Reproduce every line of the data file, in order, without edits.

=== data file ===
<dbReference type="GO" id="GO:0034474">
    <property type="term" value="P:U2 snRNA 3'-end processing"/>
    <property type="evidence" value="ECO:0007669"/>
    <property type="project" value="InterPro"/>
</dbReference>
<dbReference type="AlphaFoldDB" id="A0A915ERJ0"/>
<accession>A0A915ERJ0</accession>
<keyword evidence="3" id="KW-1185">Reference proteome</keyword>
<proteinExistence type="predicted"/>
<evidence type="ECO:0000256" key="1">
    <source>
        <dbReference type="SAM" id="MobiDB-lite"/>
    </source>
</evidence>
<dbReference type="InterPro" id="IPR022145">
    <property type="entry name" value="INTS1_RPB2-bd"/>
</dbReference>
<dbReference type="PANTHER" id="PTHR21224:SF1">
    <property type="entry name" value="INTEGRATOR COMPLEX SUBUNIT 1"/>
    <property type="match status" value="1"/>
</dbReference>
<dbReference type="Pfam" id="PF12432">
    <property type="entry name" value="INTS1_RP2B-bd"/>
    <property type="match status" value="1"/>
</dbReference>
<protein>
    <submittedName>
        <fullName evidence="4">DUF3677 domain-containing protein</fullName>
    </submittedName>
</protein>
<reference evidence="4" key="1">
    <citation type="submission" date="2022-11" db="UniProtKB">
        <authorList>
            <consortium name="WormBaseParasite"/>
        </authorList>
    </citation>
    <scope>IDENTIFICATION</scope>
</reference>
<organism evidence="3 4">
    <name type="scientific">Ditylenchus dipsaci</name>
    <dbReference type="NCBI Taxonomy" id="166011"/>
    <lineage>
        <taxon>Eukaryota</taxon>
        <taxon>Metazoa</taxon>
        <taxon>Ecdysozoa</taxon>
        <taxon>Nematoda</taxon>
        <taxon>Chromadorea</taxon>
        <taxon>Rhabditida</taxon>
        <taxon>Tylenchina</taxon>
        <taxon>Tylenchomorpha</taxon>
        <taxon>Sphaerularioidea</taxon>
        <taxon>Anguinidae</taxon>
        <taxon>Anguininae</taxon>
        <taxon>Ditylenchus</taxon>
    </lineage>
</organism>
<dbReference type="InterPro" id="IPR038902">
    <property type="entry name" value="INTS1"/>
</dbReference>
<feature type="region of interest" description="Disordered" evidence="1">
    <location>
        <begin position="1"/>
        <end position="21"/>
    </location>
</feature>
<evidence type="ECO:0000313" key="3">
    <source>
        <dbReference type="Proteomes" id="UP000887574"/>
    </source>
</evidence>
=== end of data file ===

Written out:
<dbReference type="GO" id="GO:0034474">
    <property type="term" value="P:U2 snRNA 3'-end processing"/>
    <property type="evidence" value="ECO:0007669"/>
    <property type="project" value="InterPro"/>
</dbReference>
<dbReference type="AlphaFoldDB" id="A0A915ERJ0"/>
<accession>A0A915ERJ0</accession>
<keyword evidence="3" id="KW-1185">Reference proteome</keyword>
<proteinExistence type="predicted"/>
<evidence type="ECO:0000256" key="1">
    <source>
        <dbReference type="SAM" id="MobiDB-lite"/>
    </source>
</evidence>
<dbReference type="InterPro" id="IPR022145">
    <property type="entry name" value="INTS1_RPB2-bd"/>
</dbReference>
<dbReference type="PANTHER" id="PTHR21224:SF1">
    <property type="entry name" value="INTEGRATOR COMPLEX SUBUNIT 1"/>
    <property type="match status" value="1"/>
</dbReference>
<dbReference type="Pfam" id="PF12432">
    <property type="entry name" value="INTS1_RP2B-bd"/>
    <property type="match status" value="1"/>
</dbReference>
<protein>
    <submittedName>
        <fullName evidence="4">DUF3677 domain-containing protein</fullName>
    </submittedName>
</protein>
<reference evidence="4" key="1">
    <citation type="submission" date="2022-11" db="UniProtKB">
        <authorList>
            <consortium name="WormBaseParasite"/>
        </authorList>
    </citation>
    <scope>IDENTIFICATION</scope>
</reference>
<organism evidence="3 4">
    <name type="scientific">Ditylenchus dipsaci</name>
    <dbReference type="NCBI Taxonomy" id="166011"/>
    <lineage>
        <taxon>Eukaryota</taxon>
        <taxon>Metazoa</taxon>
        <taxon>Ecdysozoa</taxon>
        <taxon>Nematoda</taxon>
        <taxon>Chromadorea</taxon>
        <taxon>Rhabditida</taxon>
        <taxon>Tylenchina</taxon>
        <taxon>Tylenchomorpha</taxon>
        <taxon>Sphaerularioidea</taxon>
        <taxon>Anguinidae</taxon>
        <taxon>Anguininae</taxon>
        <taxon>Ditylenchus</taxon>
    </lineage>
</organism>
<dbReference type="InterPro" id="IPR038902">
    <property type="entry name" value="INTS1"/>
</dbReference>
<feature type="region of interest" description="Disordered" evidence="1">
    <location>
        <begin position="1"/>
        <end position="21"/>
    </location>
</feature>
<evidence type="ECO:0000313" key="3">
    <source>
        <dbReference type="Proteomes" id="UP000887574"/>
    </source>
</evidence>